They found that even with very strong efforts by all countries, including early and substantial strengthening of the intended nationally determined contributions, residual carbon emissions will reach around 1000 gigatons of CO2 by the end of the century.

This goes considerably beyond the level that emissions must be limited to in order to achieve the 1.5°C target.

Carbon dioxide removal is therefore no longer a choice, but a necessity for limiting warming to 1.5°C.

None of the scenarios the scientists modelled were able to achieve this target without the availability of a negative emissions technology, such as bioenergy with carbon capture and storage technology.

The researchers also found that a failure to ramp up mitigation efforts now will increase the dependence on carbon dioxide removal as it locks in even more investments in infrastructures and leaves the world unprepared to make the changes needed to decarbonise.

The research has been published in Nature Climate Change.

Integrated Assessment Modelling

To assess options for emissions reduction, the scientists used 7 state-of-the-art modelling frameworks, which take into account temperature targets as well as the economic costs and technological options.

This included the JRC’s POLES global energy model. JRC scientists also contributed to the design of the research scenarios and the processing and interpretation of the results.

The study was conducted as part of the ADVANCE project, a central aim of which is to evaluate and improve the suitability of models for climate policy impact assessments.

The POLES model covers the entire energy balance, from final energy demand, transformation and power production to primary supply and trade of energy commodities across countries and regions.

It enables scientists to assess climate and energy policies, as well as future energy needs.

Related studies, recently co-authored by JRC scientists include:

The first multi-model analysis of mitigation efforts in the short term (to 2030) and their effectiveness in 2?°C and 1.5?°C climate stabilisation scenarios. The report confirms the importance of energy efficiency improvements and efforts for a zero carbon energy supply; An assessment published in Nature Energy which confirms that considerably up-scaled investment will be needed globally to realise the energy system transformation required to fulfil the Paris Agreement and achieve the Sustainable Development Goals.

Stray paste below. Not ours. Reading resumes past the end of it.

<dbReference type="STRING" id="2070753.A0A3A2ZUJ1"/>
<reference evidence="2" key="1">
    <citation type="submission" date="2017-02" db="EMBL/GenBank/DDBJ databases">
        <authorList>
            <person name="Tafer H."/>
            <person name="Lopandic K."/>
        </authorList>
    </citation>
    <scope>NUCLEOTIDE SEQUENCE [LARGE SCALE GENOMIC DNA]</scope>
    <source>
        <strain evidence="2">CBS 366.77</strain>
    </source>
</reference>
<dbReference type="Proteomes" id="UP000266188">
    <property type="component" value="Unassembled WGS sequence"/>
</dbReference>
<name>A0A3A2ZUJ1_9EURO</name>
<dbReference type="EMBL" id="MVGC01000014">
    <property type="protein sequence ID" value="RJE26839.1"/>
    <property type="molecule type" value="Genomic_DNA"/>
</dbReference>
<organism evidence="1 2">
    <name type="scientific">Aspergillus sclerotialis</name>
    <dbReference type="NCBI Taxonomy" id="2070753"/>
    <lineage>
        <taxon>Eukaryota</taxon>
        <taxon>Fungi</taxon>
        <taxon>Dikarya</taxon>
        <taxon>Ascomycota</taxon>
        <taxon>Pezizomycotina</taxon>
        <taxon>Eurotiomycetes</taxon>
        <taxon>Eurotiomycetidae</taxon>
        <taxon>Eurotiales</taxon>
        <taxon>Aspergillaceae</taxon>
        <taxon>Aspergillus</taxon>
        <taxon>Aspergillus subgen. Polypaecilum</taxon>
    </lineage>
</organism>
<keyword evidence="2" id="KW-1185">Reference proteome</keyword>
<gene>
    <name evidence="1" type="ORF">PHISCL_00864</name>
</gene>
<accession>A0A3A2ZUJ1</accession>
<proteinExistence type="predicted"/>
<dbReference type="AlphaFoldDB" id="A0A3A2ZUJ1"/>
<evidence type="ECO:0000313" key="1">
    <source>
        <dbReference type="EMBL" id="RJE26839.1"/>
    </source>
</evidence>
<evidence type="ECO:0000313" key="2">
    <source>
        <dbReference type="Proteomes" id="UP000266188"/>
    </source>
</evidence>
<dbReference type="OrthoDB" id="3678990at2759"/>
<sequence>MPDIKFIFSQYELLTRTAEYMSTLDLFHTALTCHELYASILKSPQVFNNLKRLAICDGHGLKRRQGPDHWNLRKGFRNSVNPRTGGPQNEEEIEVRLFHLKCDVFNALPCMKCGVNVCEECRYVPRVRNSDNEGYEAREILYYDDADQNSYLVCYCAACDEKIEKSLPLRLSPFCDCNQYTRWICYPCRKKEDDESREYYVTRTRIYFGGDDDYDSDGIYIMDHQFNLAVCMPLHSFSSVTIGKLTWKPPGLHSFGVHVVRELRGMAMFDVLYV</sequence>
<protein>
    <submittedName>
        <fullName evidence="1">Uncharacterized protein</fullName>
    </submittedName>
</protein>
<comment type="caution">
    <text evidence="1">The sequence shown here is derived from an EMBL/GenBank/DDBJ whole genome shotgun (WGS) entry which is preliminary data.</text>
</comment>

Background

These studies contribute to a growing body of scientific insights on the actions needed to achieve the Paris climate targets.

They strengthen the evidence behind climate initiatives which aim to strengthen global commitments to reaching these targets, including the major milestones to be reached by 2020 and the EU’s mid-century strategy for moving to a competitive low carbon economy by 2050, proposals for which are expected in November this year.

Following the 23rd Conference of the Parties (COP23) to the United Nations Framework Convention on Climate Change (UNFCCC), the Talanoa Dialogue for climate ambition, constructive, facilitative and solutions oriented approach was launched.

The studies also provide timely evidence ahead of the Intergovernmental Panel on Climate Change (IPCC) special report on the impacts of global warming of 1.5 °C above pre-industrial levels and related global greenhouse gas emission pathways, which will serve as an input to the Dialogue.

###

Press link for more: Eureka Alert

‘Defiant Earth: The Fate of Humans in the Anthropocene’ #auspol #qldpol #StopAdani #ClimateChange @ElliottShayne

Philosopher Clive Hamilton joined Amy Mullins in the studio to talk about his new book, ‘Defiant Earth: The Fate of Humans in the Anthropocene,’ and how human activity has created a new and dangerous epoch. Broadcast on 11/7/2017.

Press link for this interview: 3RRR Uncommonsense

Humans have become so powerful that we are disrupting the functioning of the earth, to the point where scientists now consider we have entered a new geological epoch, the Anthropocene. Clive Hamilton argues this forces us to rethink what kind of creature we humans are, and to acknowledge the power we still have to change the world for good.

Forget everything you know. Nature is no longer nature. Humans are no longer humans. We have entered a new era — the Anthropocene.

Everything has changed.

Humans have become so powerful that we have disrupted the functioning of the Earth, bringing on a new geological epoch: the Anthropocene.

The stable environmental conditions that allowed civilisation to flourish are disappearing.

What does it mean to have arrived at this point, where human history and Earth history collide?

Clive Hamilton argues we need to rethink everything.

The modern belief that we are free beings making our own future by taking control of our environment is now indefensible.

We have rendered the Earth more unpredictable and less controllable; a disobedient planet. And it’s too late to turn back the geological clock.

We must face the fact that humans are at the centre of the world, even if we must give up the idea we can control the planet.

These truths call for a new kind of anthropocentrism, a philosophy by which we might use our power responsibly and find a way to live on a defiant Earth.

About the Author

Clive Hamilton is Professor of Public Ethics at Charles Sturt University. One of Australia’s leading thinkers, he is author of the bestselling Requiem for a Species, and The Freedom Paradox and Growth Fetish.

Press link for more: Booktopia.com

We will #StopAdani #NoNewCoal #auspol #qldpol Stop #ClimateChange Draw The Line!

For all the climate heroes who will draw the line on coal today and tomorrow right across Australia.

Leave it in the ground

Leave it in the ground

Leave it in the ground

No more gas, oil or coal!

Leave it in the ground.